It’s the weekend! Saturday is one of the busiest days for us as a bricks & mortar, but it’s nice to still think of it as the weekend, especially with this summer weather. We’ve had a lot going on this week, the release of the TWSBI ECO, the arrival of the Emeraude de Chivor ink from J. Herbin. Jon is the process of tuning up our bikes and getting a trailer for the baby so we can go on some bike trips through some of the city trails.
The other night, Jon took Super out for his late night bathroom break, where the dog normally pees and then does the other business, but instead he just did his number 2. I think the dog must have confused himself because when he came back in, he peed on a couch cushion. There were some heated words exchanged between Jon and the universe, and the dog was banished to the packing area for the rest of the night until Jon’s heart of stone melted.
When we started packing up for the move, I packed up the kitchen stuff last while still knowing we would be ordering in or picking up take out for at least a “few days” while we transitioned into the new place. A few days turned into longer than anticipated as there was a delay in the kitchen appliances coming in, setting up the shop, unpacking, packing up some of the online orders we’d gotten backed up on…the list goes on.
It felt a little bit like that documentary where the guy eats fast food for a year, and then at a certain point, he’s trying to finish a burger and he just …can’t. We weren’t quite at that point, I mean, we had some Japanese food every once in a while to “cleanse the palate,” but it was pretty close.
But we’re finally settled in, or at the very least, we’ve unpacked all the boxes we’re ever going to, and it’s been nice to have a kitchen again. I’m not really good at following recipes, so most of the cooking I do requires a bit of flexibility, and noodle soup is one of the best dishes to make for that.
Chicken stock or beef stock
Meat (I like pork bone or beef bones, rib bones)
Noodles (Udon in this case, which you can buy frozen or vacuum packed)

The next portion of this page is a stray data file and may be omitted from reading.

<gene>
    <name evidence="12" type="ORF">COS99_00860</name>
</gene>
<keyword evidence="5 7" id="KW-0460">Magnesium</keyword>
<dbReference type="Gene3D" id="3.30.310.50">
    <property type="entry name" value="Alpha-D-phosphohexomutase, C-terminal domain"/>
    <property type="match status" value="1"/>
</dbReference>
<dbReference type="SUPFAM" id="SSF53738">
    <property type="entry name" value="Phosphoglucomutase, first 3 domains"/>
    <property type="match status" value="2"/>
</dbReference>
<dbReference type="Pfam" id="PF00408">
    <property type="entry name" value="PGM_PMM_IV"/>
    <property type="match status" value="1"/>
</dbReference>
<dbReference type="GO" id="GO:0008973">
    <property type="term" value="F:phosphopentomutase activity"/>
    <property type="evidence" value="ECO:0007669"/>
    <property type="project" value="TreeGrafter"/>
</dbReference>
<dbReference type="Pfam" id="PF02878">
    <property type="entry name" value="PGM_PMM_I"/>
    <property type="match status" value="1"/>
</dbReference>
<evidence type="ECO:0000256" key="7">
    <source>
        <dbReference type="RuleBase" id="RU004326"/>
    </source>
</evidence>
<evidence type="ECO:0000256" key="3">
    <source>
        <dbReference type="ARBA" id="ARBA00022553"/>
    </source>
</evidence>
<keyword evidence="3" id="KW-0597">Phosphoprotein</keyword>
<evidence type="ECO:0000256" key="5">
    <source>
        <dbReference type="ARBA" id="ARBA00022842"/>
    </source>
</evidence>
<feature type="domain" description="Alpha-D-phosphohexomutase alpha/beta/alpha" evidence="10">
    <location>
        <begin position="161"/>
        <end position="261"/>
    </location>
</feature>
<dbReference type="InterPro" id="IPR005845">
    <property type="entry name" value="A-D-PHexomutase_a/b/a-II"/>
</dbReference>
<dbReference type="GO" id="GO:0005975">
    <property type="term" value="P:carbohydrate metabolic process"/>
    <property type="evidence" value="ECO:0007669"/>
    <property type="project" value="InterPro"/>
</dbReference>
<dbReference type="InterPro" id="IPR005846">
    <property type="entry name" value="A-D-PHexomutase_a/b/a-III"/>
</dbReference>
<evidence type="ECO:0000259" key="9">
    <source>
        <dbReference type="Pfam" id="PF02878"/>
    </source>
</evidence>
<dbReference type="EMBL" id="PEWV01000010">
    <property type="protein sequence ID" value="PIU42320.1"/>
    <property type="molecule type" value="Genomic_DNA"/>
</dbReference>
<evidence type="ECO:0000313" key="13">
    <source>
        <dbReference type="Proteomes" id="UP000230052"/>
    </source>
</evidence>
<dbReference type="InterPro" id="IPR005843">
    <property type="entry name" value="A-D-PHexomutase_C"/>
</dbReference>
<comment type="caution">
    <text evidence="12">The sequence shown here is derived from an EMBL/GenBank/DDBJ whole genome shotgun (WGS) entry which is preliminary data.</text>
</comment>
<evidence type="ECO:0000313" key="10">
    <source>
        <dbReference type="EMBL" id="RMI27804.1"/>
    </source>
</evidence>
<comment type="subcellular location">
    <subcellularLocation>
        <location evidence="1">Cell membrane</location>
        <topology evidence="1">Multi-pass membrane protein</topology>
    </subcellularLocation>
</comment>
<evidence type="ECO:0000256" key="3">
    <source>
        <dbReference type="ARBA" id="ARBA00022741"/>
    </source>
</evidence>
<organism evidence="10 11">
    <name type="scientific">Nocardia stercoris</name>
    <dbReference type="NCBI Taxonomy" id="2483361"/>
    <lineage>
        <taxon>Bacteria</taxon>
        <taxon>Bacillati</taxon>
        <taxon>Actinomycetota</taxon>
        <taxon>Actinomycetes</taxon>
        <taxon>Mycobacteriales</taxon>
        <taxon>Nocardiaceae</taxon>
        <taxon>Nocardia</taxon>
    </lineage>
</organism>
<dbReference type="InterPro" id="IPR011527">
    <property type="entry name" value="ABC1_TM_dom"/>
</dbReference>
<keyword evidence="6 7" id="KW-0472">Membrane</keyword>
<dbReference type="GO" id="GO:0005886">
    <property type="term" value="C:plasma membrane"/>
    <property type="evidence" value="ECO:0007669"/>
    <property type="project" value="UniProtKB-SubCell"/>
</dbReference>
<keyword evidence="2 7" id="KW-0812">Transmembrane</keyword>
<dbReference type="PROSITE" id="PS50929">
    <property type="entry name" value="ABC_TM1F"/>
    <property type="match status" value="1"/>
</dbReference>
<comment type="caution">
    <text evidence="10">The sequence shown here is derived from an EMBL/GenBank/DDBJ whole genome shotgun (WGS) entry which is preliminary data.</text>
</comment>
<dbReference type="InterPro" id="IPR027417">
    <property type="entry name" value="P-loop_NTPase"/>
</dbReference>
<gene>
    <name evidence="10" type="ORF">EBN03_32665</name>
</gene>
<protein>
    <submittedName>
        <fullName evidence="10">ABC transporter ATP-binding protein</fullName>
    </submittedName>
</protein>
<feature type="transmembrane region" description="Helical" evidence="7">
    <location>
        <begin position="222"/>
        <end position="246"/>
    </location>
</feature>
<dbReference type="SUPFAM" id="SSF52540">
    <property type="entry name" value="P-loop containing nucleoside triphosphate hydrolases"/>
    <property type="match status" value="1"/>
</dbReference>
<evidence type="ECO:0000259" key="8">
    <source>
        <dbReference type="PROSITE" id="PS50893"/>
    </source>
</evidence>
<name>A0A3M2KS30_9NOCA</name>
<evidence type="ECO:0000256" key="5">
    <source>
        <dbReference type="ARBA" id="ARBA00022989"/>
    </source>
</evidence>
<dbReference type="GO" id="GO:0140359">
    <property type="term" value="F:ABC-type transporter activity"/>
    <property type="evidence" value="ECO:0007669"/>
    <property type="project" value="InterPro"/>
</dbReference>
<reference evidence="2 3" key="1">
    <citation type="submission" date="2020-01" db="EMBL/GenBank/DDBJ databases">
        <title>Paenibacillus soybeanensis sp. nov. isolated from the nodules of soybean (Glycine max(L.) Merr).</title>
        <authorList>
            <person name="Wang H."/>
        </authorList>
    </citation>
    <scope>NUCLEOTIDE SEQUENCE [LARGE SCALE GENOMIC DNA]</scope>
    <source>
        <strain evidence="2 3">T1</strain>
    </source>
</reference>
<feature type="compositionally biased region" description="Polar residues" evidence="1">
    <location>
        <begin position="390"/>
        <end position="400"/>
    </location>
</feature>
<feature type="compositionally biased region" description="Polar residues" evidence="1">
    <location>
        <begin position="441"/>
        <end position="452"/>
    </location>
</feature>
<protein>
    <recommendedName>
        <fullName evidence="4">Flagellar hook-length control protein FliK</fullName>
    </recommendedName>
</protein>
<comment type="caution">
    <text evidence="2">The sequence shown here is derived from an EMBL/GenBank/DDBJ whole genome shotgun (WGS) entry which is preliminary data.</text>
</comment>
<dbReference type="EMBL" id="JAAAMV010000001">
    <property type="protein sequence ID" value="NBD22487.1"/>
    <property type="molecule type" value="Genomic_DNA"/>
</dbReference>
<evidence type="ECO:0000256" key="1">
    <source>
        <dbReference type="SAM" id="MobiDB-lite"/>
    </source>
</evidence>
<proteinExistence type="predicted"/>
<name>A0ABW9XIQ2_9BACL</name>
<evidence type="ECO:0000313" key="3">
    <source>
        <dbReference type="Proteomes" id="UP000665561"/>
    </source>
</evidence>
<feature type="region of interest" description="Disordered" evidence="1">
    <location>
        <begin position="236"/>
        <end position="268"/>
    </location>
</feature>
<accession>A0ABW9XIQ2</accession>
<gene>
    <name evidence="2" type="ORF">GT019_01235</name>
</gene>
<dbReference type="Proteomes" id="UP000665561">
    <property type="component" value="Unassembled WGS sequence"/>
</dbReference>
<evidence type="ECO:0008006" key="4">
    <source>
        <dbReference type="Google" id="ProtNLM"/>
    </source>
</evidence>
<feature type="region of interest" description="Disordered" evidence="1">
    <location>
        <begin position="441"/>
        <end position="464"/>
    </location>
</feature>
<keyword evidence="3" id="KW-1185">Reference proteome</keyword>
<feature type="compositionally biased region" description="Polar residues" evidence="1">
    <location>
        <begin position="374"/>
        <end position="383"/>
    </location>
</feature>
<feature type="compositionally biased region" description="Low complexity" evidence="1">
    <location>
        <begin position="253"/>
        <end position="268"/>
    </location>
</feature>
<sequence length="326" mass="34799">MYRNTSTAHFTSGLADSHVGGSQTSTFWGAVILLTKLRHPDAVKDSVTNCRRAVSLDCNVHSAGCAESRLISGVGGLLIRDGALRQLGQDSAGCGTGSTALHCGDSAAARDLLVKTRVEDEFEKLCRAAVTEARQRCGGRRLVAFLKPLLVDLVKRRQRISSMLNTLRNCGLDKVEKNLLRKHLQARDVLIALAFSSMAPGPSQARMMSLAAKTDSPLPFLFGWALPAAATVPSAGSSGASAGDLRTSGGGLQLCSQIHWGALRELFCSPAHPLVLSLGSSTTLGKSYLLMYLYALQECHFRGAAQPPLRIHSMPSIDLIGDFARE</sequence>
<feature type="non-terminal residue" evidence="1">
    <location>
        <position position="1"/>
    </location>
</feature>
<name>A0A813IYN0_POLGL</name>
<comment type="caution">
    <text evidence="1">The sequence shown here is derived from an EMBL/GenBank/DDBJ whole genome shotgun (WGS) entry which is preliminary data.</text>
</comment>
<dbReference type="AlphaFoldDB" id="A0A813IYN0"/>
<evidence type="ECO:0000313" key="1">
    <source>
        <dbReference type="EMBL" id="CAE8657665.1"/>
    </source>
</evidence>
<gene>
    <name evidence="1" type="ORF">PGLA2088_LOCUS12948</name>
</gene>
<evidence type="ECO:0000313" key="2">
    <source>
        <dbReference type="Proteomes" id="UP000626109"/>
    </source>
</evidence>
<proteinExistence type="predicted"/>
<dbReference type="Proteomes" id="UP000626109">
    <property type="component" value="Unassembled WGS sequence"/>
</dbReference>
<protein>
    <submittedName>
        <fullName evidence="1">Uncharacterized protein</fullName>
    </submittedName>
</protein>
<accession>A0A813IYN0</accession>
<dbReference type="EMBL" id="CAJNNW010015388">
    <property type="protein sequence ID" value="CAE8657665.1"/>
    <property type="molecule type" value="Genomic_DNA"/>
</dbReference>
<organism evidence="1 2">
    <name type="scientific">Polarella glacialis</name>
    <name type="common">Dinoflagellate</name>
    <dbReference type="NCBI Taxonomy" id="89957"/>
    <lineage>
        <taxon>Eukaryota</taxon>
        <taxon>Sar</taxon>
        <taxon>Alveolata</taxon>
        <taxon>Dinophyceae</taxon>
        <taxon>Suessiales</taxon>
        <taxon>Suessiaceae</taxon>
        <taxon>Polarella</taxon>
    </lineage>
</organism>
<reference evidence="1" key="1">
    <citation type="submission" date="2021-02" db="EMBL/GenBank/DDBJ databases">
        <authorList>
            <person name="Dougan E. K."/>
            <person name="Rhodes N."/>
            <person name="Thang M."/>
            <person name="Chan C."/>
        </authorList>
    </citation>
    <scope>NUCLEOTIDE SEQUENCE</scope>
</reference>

Some sort of green vegetable (Bok choy in this case, but any will do, watercress…)
Optional: You can anything you like – fish sauce, green onions, lemongrass, you can add in sliced hard boiled eggs at the end, star anise (go easy on that stuff, it’s intense…). Jon would say the green vegetables are also optional.
Step 1: Brown the meat on all sides. If you have nice big bones, it can take a while to brown each side, even the bone ends, but it’s worth it! Remove and set aside.
Step 2: Add the stock, scrap the bottom. Add the onions, garlic, and ginger into the stock. Add the meat. Simmer for as long as you like, half an hour or up to two hours. I’m sure longer than that would be great, too. Season.
When you’re ready to eat:
Step 3. Heat your noodles in a separate pot of boiling water. If you’re using Udon, they’re pre-cooked, you just need to warm them up. You can do this in your soup, but I usually don’t have enough room in the pot, and I think it adds a bit of starch to the soup, which I can take or leave.
Add the vegetables to blanch them a bit.
Step 4. Put your noodles in a bowl, add the soup and meat and vegetables.
This stuff is great for leftovers! You can refrigerate the remaining soup, and skim off the top the next day. If I have enough soup left, sometimes I make a potato soup the next day (i.e. I heat it up and add some potatoes, carrots, and maybe some more stock).
A note on the meat:
The best part about this “recipe” is that you can use pretty cheap cuts of meat with bone – you can’t tell from the photo above, which are pork back bones, but I think the package is around $3-4. You can also use beef rib bones, chicken, etc. I’m an experimenter in the kitchen, and I’ve had more than my share of disasters, but it’s pretty hard to mess this one up. Except with too much star anise.